Google announced its latest streaming box as a successor of sorts to the Chromecast. The Nexus Player is the first device to run Google’s Android TV operating system and it aims to take on the likes of the Apple TV and Roku.
The Nexus Player is a streaming set-top box that plugs into the your television and allows you to stream all sorts of content from Google Play, Netflix, Hulu Plus, YouTube and Vevo.
The box is powered by a quad-core 1.8GHz Intel Atom processor with PowerVR Series 6 graphics, and 1GB of RAM to boot. It’s also got 8GB of storage, which certainly isn’t enough to store much of anything, but it’s not meant a storage device in the first place.
Not only does the box stream TV shows and movies right to your television, but it also serves as an Android gaming console. By purchasing a separate gaming controller for $40, you can play Android games right on your television using the Nexus Player. Plus, all of your progress saves to the cloud and you can pick up from where you left off on your Android smartphone or tablet.
The remote is very simple, just like on the Apple TV, with the usual directional D-pad and a couple of buttons for controlling content. However, it also has a built-in microphone for voice search, just like Amazon’s Fire TV.
However, Google thinks that you hopefully won’t have to do a lot of searching, as the company will automatically suggest recommended content to you based on information it collects from other Google services that you use (hello, privacy!).
What does this mean for the Chromecast? It’s pretty much discontinued now, since the Nexus Player can act like a Chromecast as well, allowing users control content from any PC, smartphone, or tablet over WiFi.
So the Nexus Player seems pretty cool, but how does it compare to the Apple TV? It’s tough to compare the two products without being unfair, considering that the Apple TV is approaching three years old, while the Nexus Player is brand spankin’ new, but we’ll give it a go.
Nexus Player vs Apple TV
Perhaps the biggest difference between the Nexus Player and the Apple TV is shape. The Apple TV sports a rounded rectangular look, while the Nexus 7 uses a circular design that measures four inches in diameter, which is about the same size as the Apple TV, so either product should fit just about anywhere in your home theater setup.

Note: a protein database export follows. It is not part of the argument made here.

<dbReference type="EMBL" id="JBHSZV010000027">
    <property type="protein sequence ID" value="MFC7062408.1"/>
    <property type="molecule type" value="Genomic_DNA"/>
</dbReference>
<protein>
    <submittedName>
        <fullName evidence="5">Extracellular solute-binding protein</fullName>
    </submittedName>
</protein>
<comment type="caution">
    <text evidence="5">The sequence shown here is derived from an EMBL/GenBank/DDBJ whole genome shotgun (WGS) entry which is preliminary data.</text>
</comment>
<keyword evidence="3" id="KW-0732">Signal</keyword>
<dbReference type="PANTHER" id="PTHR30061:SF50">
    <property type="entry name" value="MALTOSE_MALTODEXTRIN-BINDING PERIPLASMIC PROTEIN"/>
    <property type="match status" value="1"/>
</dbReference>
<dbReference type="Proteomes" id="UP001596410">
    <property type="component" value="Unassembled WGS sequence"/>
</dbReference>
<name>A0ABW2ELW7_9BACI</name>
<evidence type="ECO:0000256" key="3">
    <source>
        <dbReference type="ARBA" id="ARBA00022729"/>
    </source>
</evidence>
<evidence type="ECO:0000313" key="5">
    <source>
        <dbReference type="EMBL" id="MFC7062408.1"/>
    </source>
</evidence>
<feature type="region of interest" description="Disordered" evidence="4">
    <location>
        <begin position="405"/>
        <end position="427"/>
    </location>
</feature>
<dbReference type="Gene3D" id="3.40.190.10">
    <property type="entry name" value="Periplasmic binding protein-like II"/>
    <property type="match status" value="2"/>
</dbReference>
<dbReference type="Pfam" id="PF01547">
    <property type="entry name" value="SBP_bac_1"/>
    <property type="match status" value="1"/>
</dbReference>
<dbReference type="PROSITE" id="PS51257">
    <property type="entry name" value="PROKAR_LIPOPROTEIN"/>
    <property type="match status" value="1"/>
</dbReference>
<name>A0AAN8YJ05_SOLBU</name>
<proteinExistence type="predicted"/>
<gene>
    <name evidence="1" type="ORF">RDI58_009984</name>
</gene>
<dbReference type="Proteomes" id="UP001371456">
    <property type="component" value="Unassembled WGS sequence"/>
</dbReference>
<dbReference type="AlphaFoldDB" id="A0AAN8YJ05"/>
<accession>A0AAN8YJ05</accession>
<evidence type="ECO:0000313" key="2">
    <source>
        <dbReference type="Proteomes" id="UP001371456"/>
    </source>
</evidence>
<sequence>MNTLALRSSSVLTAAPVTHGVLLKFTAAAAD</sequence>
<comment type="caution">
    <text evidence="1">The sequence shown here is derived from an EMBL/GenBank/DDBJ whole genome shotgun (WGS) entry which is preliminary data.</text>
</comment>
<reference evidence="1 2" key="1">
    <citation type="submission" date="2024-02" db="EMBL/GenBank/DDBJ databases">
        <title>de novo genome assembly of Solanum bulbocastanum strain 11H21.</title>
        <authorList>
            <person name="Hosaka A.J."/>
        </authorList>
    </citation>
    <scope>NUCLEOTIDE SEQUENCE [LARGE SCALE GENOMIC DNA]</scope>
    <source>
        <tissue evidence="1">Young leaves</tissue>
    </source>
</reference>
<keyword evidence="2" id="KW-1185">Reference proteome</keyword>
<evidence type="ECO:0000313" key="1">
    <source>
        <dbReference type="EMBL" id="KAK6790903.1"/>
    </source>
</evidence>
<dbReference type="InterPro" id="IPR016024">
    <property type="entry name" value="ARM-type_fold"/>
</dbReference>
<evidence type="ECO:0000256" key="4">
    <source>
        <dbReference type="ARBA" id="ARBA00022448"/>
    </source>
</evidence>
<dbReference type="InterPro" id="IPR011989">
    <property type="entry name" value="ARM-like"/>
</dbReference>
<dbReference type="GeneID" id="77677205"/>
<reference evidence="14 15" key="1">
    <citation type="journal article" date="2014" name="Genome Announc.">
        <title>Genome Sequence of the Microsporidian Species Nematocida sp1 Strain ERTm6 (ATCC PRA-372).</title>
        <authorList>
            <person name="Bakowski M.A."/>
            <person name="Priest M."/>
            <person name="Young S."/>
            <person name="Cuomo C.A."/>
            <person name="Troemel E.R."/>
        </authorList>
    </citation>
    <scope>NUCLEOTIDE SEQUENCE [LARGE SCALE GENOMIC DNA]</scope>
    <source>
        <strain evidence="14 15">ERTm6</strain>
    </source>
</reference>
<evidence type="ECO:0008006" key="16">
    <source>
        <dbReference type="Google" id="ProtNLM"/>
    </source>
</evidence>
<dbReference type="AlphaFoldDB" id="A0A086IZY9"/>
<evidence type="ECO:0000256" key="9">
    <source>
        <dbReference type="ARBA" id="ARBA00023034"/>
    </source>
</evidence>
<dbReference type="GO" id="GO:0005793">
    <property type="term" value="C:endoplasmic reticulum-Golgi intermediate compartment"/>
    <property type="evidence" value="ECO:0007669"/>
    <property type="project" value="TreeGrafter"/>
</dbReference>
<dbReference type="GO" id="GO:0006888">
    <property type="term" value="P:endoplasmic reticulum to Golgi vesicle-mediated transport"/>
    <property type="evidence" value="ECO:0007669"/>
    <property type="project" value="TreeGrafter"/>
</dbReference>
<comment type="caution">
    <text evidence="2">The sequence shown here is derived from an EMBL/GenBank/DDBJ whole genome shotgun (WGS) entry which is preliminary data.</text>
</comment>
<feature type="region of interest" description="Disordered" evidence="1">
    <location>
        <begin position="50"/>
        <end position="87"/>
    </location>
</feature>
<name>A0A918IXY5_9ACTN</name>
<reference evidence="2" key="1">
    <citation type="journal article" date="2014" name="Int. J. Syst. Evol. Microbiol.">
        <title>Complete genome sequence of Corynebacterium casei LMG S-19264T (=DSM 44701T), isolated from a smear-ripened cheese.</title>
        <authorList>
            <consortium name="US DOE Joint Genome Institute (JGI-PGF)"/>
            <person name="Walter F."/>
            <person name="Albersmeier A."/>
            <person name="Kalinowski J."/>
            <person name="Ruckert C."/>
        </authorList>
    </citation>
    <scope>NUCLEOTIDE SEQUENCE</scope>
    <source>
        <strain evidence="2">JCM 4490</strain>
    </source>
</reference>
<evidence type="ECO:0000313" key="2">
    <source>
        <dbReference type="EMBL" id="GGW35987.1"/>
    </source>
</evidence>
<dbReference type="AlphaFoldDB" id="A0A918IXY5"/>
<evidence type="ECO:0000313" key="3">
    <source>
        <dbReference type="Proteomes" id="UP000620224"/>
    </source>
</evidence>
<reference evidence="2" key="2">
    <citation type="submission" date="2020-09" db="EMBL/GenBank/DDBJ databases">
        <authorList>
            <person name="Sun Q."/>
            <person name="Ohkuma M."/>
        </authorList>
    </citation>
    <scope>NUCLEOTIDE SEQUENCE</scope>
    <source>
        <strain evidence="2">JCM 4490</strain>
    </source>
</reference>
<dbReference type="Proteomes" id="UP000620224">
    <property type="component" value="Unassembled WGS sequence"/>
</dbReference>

Obviously, another big difference is the user interface. The Apple TV runs iOS, while the Nexus Player runs Android TV, which is essentially just a modified version of Android that’s catered towards television displays.
Of course, we’ll have to wait until we can play around with the Nexus Player in order to find out how the Android TV user interface compares to iOS on the Apple TV, but frankly, it isn’t that hard to make a user interface that’s better than the one that the Apple TV sports. It gets regular updates from Apple, but the UI itself needs a major refresh, and app developers need to put more focus on their Apple TV apps for sure.
One of the big features that the Nexus Player has over the Apple TV is the ability to play Android games right on your television. Apple hasn’t gotten into the gaming business yet, but past rumors have suggested that Apple’s next Apple TV could come with support for iOS gaming, allowing iPhone and iPad users to play their games on their televisions without needing to worry about AirPlay support.
As for price, the Nexus Player will cost $99 when it releases on October 17, which matches the Apple TV’s $99 price tag. However, price is something that Apple and Google don’t need to compete over. It’s really just all about the platforms themselves, as iOS users will naturally buy an Apple TV and Android users will naturally buy a Nexus Player. Price has nothing to do with it at this point.
As for which one is the ultimate streaming box, that’s something we’ll have to wait and see on. We’ll want to definitely try out the Nexus Player to see if it’s worthy of being Google’s flagship media streaming box, but it looks promising so far.
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